That would seem to be a sure move by a Republican candidate in South Dakota. But it drew attention to an intersection between the Rounds campaign and his insurance business.
During the Legislature’s 2013 session, Rounds’ two main campaign advisers — both former top aides from his time as governor — lobbied for a new state law.
The law requires that Obamacare policies can be provided only through South Dakota insurance producers. It also requires that normal commissions must be paid. The law gives insurance business people in South Dakota further reason to support one of their own.
Rounds is president and treasurer of Fischer Rounds and Associates, an insurance and real estate company with offices in Pierre, Watertown, Mitchell, Rapid City and Sioux Falls.
Through two aides, Rounds had direct connection to the law’s passage.
One of them, Rob Skjonsberg, was his right-hand man during the 2002 campaign for governor and served five years as Gov. Rounds’ chief of staff.
Skjonsberg returned a year ago to briefly work for Fischer Rounds. Then, he went to work for the Senate campaign as manager, technically through the GSG Strategies firm.
Rounds’ campaign pays GSG $7,750 monthly for services.
The campaign also pays GSG each month $1,625 for rent and $695 for utilities. Those are for a Capitol Avenue building purchased by Fischer Rounds last year in a buyout of another Pierre real estate firm.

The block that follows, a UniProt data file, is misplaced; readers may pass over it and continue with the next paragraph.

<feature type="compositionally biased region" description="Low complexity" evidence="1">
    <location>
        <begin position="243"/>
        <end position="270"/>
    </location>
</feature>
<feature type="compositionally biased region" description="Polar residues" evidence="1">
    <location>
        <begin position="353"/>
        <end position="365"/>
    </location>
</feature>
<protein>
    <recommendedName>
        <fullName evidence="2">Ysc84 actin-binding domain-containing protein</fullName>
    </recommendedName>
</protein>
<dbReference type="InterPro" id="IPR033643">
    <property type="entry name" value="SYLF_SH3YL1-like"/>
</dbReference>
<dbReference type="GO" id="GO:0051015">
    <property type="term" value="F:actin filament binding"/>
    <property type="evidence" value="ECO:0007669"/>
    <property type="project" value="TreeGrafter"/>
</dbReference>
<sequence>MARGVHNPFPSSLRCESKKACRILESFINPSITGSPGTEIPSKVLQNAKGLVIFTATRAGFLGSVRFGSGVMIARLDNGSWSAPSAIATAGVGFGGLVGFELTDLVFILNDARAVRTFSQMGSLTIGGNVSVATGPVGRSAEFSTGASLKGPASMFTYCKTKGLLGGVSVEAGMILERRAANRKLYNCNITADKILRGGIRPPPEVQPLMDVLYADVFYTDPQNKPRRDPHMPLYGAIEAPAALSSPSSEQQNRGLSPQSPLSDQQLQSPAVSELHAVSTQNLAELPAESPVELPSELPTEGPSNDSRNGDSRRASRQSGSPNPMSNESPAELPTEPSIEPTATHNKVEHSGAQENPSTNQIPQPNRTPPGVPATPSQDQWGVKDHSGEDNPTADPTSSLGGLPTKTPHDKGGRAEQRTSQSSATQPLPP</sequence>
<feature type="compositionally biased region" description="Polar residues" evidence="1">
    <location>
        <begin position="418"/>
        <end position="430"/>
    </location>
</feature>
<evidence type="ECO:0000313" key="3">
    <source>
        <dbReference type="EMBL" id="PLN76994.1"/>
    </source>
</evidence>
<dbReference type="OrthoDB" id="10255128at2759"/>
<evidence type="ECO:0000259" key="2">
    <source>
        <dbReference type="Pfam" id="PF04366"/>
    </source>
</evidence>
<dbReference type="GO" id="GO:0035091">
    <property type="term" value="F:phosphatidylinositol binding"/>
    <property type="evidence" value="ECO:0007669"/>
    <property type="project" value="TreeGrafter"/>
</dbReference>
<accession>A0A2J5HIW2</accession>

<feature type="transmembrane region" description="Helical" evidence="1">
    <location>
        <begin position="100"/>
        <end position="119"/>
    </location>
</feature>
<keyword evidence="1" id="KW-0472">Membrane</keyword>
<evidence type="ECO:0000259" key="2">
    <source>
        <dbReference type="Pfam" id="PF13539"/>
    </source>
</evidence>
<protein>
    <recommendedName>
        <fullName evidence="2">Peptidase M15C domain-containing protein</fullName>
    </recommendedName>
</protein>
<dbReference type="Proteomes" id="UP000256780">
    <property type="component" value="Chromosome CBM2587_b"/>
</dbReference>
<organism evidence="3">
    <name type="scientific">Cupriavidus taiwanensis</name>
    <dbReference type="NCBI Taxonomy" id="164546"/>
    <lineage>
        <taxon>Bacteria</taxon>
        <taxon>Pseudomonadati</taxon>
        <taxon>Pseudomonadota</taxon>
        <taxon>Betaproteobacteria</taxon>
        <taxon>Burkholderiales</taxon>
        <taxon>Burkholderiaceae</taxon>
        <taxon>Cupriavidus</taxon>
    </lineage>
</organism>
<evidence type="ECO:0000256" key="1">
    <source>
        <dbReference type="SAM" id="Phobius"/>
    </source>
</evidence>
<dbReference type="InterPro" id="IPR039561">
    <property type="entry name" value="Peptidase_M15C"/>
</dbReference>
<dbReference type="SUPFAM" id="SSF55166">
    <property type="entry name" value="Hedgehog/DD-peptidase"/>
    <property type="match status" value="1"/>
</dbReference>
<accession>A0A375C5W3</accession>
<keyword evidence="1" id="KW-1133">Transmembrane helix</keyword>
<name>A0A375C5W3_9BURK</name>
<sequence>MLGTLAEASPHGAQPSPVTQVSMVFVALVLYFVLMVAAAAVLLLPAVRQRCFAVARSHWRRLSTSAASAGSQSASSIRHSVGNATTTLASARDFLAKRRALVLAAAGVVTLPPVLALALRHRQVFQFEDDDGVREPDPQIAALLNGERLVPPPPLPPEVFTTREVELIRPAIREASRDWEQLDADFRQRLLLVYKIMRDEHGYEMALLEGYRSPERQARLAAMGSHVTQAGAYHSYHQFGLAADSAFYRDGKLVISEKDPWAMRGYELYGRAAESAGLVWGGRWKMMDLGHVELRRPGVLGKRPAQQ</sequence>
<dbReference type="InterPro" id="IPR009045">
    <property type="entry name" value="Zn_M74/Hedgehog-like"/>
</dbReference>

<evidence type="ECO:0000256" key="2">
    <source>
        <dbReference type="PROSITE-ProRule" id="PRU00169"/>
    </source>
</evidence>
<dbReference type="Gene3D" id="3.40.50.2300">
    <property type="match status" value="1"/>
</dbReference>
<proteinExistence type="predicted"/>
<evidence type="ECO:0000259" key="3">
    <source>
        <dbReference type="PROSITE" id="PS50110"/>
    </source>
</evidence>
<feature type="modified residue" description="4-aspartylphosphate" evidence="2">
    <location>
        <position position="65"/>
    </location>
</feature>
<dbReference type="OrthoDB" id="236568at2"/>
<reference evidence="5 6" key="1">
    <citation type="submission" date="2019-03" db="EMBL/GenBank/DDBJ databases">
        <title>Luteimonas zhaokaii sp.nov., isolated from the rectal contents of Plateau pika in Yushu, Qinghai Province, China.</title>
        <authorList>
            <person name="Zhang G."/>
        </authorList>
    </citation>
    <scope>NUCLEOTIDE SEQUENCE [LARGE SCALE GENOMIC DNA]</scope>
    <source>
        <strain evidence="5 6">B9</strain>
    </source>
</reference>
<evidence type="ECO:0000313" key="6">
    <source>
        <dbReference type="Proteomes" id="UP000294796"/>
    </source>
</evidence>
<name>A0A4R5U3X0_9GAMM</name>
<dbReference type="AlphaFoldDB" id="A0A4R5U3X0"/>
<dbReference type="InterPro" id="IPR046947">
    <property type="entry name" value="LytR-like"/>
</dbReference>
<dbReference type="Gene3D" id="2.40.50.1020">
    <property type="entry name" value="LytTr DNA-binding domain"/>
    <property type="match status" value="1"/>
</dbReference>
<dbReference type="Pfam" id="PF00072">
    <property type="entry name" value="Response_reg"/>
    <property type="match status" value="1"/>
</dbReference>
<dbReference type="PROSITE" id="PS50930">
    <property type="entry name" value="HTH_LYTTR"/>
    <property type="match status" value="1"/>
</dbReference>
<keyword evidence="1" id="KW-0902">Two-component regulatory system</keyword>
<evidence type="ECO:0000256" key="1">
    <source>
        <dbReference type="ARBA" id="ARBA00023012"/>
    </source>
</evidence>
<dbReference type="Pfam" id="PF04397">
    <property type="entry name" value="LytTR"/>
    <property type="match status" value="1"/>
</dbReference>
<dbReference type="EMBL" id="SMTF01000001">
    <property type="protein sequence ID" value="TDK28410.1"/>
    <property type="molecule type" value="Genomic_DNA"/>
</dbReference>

Meanwhile, the Independent Insurance Agents of South Dakota, who sought the state law, was the only client for whom Skjonsberg registered as a legislative lobbyist in the 2013 session.
GSG was organized Sept. 20, 2012, by Skjonsberg and two other Pierre men who worked closely together in politics for two decades.
Former Sen. Bob Gray, of Pierre, is a past chairman of the South Dakota Republican Party. Jason Glodt is a former gubernatorial aide for Rounds and is listed as GSG’s manager. Glodt was GSG’s other lobbyist on the insurance legislation.
Glodt and Gray worked for then-Attorney General Mark Barnett when he lost to Rounds in the 2002 Republican primary for governor. They also worked together on many legislative campaigns.
Skjonsberg said Friday that Mike Rounds is GSG’s anchor client.
“We’ll never take on clients or contracts unless we believe in their cause and they’re able to co-exist with our existing client list,” Skjonsberg said.
Election arithmetic favors Rounds’ nomination. The top finisher needs 35 percent to win the primary. He is competing against three lesser-known and lesser-funded candidates who split the Anybody-But-Mike vote.
State Sen. Larry Rhoden, of Union Center, state Rep. Stace Nelson, of Fulton, and Dr. Annette Bosworth, of Sioux Falls, are going great distances to drive their stakes deep among the most conservative of Republican primary voters.
Rounds’ Obamacare statement puts him with them in opposing it. The insurance protection law? Rhoden and Nelson helped co-sponsor it and voted for it.